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2011년 국민보건의료실태조사(2011 national health care survey (health care resources survey results)) : 의료이용분석 결과

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  • 2011년 국민보건의료실태조사(2011 national health care survey (health care resources survey results))
  • 오영호
  • 한국보건사회연구원


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Title 2011년 국민보건의료실태조사(2011 national health care survey (health care resources survey results))
Similar Titles
Sub Title

의료이용분석 결과

Material Type Articles
Author(Korean)

오영호

Publisher

서울:한국보건사회연구원

Date 2011-12
Series Title; No 정책보고서 / 2011-56-2
Pages 208
Subject Country South Korea(Asia and Pacific)
Language Korean
File Type Link
Subject Social Development < Health
Holding 한국보건사회연구원

Abstract

The purpose of this research is to provide basic information for health policy and the management of adequate supply and demand for health care resources, and to build healthcare knowledge bases. Moreover, this study provides research towards planning and implementation of practical health care businesses for regional and local governments, providing basic information for regional health planning and health policy, and presenting statistics related to the health resource requirements of international organizations such as the OECD (Organization for Economic Cooperation and Development).
Based on health care law, we conducted a national survey of hospitals, health clinics, and pharmacies from July 1, 2011 to September 30. We collected data on performance, ability, supply organizations, supplies, and health care provider types according to health care service, the quantitative and qualitative level of health care resources, the distribution status of health care resources, and the current situation and attributes of facilities, equipment, and employees of health care facilities. In addition, we examined the current status of medical facilities, staffs, equipment, and pharmacies. Health care facilities directly entered their data based on the health care resource research management system; after, the health director confirmed the data, and we then conducted supervision training on the preparation and results from the health care facilities. We created a supervision system and worked with administrative support in order to improve the efficiency of the research.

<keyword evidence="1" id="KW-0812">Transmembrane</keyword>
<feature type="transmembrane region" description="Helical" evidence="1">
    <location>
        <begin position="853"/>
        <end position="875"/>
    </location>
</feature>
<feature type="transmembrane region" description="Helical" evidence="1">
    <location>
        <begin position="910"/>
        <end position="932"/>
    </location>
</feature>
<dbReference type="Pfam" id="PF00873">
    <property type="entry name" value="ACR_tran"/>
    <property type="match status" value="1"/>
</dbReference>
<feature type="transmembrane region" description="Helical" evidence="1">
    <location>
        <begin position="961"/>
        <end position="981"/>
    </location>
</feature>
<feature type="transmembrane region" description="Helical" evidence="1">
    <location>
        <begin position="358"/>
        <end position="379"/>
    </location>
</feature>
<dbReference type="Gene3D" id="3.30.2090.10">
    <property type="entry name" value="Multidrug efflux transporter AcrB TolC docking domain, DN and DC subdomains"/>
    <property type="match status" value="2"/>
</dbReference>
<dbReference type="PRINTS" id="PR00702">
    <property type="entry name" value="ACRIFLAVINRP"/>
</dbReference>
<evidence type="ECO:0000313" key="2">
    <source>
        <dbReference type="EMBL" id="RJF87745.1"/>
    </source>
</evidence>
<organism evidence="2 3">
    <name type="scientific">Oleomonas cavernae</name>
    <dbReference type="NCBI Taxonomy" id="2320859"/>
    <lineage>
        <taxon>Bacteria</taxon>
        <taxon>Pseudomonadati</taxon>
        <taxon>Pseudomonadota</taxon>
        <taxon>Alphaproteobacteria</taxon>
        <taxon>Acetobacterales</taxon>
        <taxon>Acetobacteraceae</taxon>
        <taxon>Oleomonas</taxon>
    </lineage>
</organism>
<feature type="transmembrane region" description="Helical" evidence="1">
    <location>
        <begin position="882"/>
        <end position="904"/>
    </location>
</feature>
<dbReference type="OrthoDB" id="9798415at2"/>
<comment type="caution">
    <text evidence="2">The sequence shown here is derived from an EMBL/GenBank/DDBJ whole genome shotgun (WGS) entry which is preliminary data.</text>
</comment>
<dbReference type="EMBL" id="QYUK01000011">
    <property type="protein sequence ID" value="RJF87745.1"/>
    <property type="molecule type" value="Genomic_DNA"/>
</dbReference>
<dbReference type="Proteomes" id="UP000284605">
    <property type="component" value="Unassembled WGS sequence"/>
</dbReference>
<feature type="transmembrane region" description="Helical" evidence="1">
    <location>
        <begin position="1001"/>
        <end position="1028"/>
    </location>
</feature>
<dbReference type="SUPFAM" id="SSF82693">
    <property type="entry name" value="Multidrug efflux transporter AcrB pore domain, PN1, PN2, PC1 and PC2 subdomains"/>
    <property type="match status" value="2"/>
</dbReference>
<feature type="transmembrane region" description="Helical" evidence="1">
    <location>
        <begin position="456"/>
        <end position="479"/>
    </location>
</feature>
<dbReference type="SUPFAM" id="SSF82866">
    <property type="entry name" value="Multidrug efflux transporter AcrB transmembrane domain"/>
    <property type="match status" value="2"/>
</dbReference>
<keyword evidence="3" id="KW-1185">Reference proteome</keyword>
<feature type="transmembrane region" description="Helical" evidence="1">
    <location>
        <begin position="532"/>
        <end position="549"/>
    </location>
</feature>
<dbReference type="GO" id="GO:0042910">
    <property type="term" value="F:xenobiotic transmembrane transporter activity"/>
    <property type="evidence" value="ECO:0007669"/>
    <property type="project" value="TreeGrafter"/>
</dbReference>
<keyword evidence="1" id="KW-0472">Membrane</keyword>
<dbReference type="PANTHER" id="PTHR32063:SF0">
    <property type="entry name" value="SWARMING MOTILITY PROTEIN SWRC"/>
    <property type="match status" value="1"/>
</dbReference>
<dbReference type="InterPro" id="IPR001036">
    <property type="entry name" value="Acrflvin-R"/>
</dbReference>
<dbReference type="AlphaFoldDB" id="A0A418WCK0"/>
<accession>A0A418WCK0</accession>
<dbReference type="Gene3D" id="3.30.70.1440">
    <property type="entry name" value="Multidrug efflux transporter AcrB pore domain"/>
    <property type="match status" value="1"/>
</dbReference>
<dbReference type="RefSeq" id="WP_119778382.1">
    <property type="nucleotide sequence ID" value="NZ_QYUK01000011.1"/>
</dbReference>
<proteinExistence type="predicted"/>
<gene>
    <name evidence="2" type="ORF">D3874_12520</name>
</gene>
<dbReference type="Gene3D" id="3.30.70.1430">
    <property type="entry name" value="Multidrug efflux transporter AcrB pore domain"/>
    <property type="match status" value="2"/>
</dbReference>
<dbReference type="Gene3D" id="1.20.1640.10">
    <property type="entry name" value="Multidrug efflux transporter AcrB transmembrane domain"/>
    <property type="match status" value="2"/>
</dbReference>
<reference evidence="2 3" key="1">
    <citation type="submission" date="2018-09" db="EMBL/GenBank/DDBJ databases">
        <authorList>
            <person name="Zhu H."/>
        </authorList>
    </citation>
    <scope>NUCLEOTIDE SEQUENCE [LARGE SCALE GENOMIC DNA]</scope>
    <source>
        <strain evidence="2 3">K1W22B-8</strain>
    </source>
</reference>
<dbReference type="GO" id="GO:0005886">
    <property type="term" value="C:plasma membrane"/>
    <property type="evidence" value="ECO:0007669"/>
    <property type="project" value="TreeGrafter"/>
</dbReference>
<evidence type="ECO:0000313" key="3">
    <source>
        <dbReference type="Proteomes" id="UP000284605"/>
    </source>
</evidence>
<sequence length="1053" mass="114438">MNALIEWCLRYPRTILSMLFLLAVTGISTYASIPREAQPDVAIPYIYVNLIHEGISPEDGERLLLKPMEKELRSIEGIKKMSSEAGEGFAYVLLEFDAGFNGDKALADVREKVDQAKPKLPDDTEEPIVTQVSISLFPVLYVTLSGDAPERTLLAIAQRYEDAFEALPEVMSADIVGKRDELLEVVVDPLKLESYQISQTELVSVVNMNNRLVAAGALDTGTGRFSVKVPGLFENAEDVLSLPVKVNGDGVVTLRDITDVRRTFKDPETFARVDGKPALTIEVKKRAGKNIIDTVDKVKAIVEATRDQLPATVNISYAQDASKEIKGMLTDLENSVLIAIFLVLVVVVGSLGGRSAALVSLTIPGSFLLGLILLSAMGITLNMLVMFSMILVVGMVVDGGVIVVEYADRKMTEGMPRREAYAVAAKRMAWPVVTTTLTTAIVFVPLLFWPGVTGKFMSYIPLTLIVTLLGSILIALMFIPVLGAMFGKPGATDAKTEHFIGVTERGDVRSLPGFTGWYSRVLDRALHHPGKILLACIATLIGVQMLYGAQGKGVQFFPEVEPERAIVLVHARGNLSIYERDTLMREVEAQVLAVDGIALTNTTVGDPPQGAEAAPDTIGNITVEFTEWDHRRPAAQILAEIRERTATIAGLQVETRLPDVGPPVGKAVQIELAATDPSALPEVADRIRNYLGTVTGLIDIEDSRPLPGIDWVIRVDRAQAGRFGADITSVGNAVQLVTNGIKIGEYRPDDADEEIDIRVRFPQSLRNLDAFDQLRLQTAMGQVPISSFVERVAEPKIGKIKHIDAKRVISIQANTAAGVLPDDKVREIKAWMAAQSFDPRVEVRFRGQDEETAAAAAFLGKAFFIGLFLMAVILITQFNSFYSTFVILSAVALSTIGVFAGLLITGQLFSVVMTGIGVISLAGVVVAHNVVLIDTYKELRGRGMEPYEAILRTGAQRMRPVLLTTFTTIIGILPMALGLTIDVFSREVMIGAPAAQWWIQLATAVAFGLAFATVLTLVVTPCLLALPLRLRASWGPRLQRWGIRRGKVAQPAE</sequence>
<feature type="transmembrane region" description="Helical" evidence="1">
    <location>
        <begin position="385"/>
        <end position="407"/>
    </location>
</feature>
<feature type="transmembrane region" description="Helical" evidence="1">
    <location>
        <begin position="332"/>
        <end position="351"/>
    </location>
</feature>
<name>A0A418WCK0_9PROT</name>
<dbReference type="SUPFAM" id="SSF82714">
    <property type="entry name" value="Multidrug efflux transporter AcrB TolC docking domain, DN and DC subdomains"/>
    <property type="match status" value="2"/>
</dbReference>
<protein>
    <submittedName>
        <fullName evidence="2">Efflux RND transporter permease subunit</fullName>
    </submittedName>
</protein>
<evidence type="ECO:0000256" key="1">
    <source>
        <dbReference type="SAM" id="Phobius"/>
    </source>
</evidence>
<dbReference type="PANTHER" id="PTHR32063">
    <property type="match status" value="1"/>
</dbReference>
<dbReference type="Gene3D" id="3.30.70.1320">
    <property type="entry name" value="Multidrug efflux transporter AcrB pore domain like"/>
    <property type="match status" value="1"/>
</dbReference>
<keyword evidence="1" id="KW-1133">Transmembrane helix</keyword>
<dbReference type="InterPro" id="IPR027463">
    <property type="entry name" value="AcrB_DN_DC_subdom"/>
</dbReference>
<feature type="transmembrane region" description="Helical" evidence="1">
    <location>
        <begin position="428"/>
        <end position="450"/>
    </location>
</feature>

According to the results of the health care resources survey (June 2011), the most common medical facility was health clinics and pharmacies (81,664), mostly located in metropolitan areas. Seoul had the most hospitals, dentists, and oriental medicine hospitals. Pediatrics and Internal Medicine facilities were the most common. While Seoul and Gyeonggi-do had the most hospital beds in total, Jeollabuk-do had the most hospital beds compared to its population. Seoul had the greatest number of doctors, dentists, and nurses. The number of health and medical treatment personnel for the population of 100,000 people was in the order of doctors, dentists, and acupuncturist, and expensive medical equipment (such as MRI, CT, PET, ESWL, etc.) was also concentrated in Seoul and Gyeonggi area.
According to our comparative analysis of health care resources, the number of hospital beds for acute disease patients were 1.6 times higher than the OECD average, and twice as much as the UK. Hospital beds for long-term care (senior citizens) were also 3.6 times higher than the average of OECD countries. However, the number of doctors (including acupuncturists) were 1.6 times lower than the OECD average, and the number of nurses was also lower compared to OECD countries. The quantity of major medical equipment (CT, MRI) was 1.48 times more numerous for CT machines and 1.57 times more numerous for MRI machines than the OECD average. Radiation Therapy Equipment (RTE), gamma cameras, and angiography units were less numerous than the OECD average. Extracorporeal Shock Wave Crushers and mammography devices were more numerous than the OECD average.
Through this research, we learned that Korea needs to find ways to reduce imbalances between regions, change health insurance coverage policies for the adequate supply of health care equipment, and to control the supply of beds for patients who suffer acute diseases and those who need long-term care.